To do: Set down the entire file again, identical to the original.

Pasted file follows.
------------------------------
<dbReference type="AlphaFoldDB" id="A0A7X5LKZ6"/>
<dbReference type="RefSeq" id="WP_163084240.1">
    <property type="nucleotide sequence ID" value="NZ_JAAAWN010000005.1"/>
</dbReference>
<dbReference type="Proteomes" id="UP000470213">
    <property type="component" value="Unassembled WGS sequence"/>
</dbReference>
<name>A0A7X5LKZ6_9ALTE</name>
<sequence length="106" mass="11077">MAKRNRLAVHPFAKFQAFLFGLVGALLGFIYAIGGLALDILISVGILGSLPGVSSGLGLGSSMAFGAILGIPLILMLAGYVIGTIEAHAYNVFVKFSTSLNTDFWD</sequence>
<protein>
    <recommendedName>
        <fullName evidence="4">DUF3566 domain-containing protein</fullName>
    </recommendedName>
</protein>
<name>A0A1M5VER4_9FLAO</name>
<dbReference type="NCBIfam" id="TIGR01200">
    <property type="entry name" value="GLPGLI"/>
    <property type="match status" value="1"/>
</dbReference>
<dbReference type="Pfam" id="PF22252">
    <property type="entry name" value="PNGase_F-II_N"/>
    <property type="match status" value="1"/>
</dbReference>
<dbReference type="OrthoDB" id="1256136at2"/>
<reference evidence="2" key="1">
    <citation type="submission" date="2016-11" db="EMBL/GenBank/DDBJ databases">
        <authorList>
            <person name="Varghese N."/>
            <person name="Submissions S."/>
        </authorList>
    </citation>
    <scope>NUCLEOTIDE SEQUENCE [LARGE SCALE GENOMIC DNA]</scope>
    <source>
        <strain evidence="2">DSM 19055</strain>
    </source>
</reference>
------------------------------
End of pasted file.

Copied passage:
<dbReference type="AlphaFoldDB" id="A0A7X5LKZ6"/>
<dbReference type="RefSeq" id="WP_163084240.1">
    <property type="nucleotide sequence ID" value="NZ_JAAAWN010000005.1"/>
</dbReference>
<dbReference type="Proteomes" id="UP000470213">
    <property type="component" value="Unassembled WGS sequence"/>
</dbReference>
<name>A0A7X5LKZ6_9ALTE</name>
<sequence length="106" mass="11077">MAKRNRLAVHPFAKFQAFLFGLVGALLGFIYAIGGLALDILISVGILGSLPGVSSGLGLGSSMAFGAILGIPLILMLAGYVIGTIEAHAYNVFVKFSTSLNTDFWD</sequence>
<protein>
    <recommendedName>
        <fullName evidence="4">DUF3566 domain-containing protein</fullName>
    </recommendedName>
</protein>
<name>A0A1M5VER4_9FLAO</name>
<dbReference type="NCBIfam" id="TIGR01200">
    <property type="entry name" value="GLPGLI"/>
    <property type="match status" value="1"/>
</dbReference>
<dbReference type="Pfam" id="PF22252">
    <property type="entry name" value="PNGase_F-II_N"/>
    <property type="match status" value="1"/>
</dbReference>
<dbReference type="OrthoDB" id="1256136at2"/>
<reference evidence="2" key="1">
    <citation type="submission" date="2016-11" db="EMBL/GenBank/DDBJ databases">
        <authorList>
            <person name="Varghese N."/>
            <person name="Submissions S."/>
        </authorList>
    </citation>
    <scope>NUCLEOTIDE SEQUENCE [LARGE SCALE GENOMIC DNA]</scope>
    <source>
        <strain evidence="2">DSM 19055</strain>
    </source>
</reference>